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Amendments to the Commission's Whistleblower Program Rules

Sept. 23, 2020

Thank you, Mr. Chairman.  The whistleblower program has, in its decade of existence, become an integral part of our enforcement program.  People have brought us countless tips, and many of those tips inform us for the first time of misconduct that needs to be investigated or help us connect the dots in an existing investigation.  Many of these whistleblowers would have come to us even in the absence of the prospect of an award.  Our ability to pay awards, however, enables us to recognize whistleblowers’ contributions to the integrity of our markets in a concrete way.  As Justice Ginsburg explained in Digital Realty Trust, Congress “recognize[ed] that ‘whistleblowers often face the difficult choice between telling the truth and committing ‘career suicide’.’”[1] An award may encourage an individual to make the difficult choice to tell the truth by replacing the income she loses if she is fired from her job and by providing some offset for the reputational, personal, and even physical threats that whistleblowers can endure as a result of alerting us to wrongdoing.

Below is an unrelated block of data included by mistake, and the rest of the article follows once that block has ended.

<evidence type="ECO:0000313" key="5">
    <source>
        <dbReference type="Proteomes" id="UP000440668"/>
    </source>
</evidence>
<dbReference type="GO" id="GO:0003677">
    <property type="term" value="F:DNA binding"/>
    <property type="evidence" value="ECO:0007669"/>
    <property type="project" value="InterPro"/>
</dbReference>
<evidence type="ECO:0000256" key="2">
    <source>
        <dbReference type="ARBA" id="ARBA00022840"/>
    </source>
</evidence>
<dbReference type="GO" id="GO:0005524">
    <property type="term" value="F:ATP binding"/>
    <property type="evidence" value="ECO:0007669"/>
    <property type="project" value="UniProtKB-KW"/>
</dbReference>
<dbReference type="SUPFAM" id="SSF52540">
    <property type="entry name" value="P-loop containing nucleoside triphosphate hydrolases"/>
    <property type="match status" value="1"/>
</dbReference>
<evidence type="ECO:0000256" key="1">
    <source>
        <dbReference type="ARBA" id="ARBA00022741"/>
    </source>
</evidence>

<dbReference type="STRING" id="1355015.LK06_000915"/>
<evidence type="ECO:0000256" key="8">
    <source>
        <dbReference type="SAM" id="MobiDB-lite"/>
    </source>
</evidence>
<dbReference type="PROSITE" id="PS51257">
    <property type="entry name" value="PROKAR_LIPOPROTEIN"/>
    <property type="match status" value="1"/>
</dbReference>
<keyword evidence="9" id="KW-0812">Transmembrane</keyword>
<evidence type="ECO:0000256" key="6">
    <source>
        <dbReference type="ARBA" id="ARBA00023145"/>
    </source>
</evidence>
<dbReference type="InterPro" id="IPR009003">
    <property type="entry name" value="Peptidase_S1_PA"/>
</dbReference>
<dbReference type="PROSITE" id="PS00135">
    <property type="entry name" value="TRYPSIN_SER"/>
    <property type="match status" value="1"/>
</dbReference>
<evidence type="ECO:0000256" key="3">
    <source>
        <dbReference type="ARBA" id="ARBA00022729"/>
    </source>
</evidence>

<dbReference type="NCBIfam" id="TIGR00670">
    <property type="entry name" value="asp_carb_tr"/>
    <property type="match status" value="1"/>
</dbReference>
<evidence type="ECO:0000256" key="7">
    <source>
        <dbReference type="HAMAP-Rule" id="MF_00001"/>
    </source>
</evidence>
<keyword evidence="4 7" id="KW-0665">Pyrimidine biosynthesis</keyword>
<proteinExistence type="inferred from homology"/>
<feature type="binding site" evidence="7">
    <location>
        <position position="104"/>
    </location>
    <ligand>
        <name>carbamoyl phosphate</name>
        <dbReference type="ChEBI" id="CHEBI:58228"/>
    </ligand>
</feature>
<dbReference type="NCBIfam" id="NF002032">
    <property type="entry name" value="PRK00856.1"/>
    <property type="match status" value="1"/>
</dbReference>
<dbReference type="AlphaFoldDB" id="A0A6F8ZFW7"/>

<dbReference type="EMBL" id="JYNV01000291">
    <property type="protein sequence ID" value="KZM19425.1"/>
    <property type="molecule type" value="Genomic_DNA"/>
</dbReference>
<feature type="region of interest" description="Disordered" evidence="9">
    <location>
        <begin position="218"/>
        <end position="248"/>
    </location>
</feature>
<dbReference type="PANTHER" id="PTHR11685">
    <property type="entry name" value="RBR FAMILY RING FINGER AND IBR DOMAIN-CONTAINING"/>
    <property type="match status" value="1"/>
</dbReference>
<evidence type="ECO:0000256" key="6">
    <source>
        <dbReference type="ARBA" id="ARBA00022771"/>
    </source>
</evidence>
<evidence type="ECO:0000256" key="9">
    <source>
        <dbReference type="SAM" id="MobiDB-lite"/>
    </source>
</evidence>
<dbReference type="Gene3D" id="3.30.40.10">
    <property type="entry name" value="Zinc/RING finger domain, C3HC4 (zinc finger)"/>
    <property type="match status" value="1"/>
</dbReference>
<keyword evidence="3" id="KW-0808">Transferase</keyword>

We have drawn from our decade of experience with the rule lessons about how to administer this program effectively.  One lesson that has emerged is the importance of paying whistleblowers quickly.  These amendments will help us to do that by focusing the time and attention of our Office of Whistleblower staff on meritorious award claims.  We also have gained experience with a wide variety of whistleblower claims; the facts and circumstances are unique to each matter.  The amended rule allows us to look at each matter on its facts, but also lays out the parameters that guide our decision-making and give whistleblowers greater insight into what they can expect to receive.

I support the recommendation before us.  I appreciate the commenters who helped us think through an array of difficult issues.  I also am grateful for the tireless efforts of staff in the Division of Enforcement—particularly the Office of the Whistleblower, the Office of General Counsel, and the Division of Economics and Risk Analysis.  I do not have any questions.

[1] 138 S.Ct. 767, 773-74 (2018) (citing S Rep. No. 111-176, pp. 111, 112 (2010) (cleaned up)).

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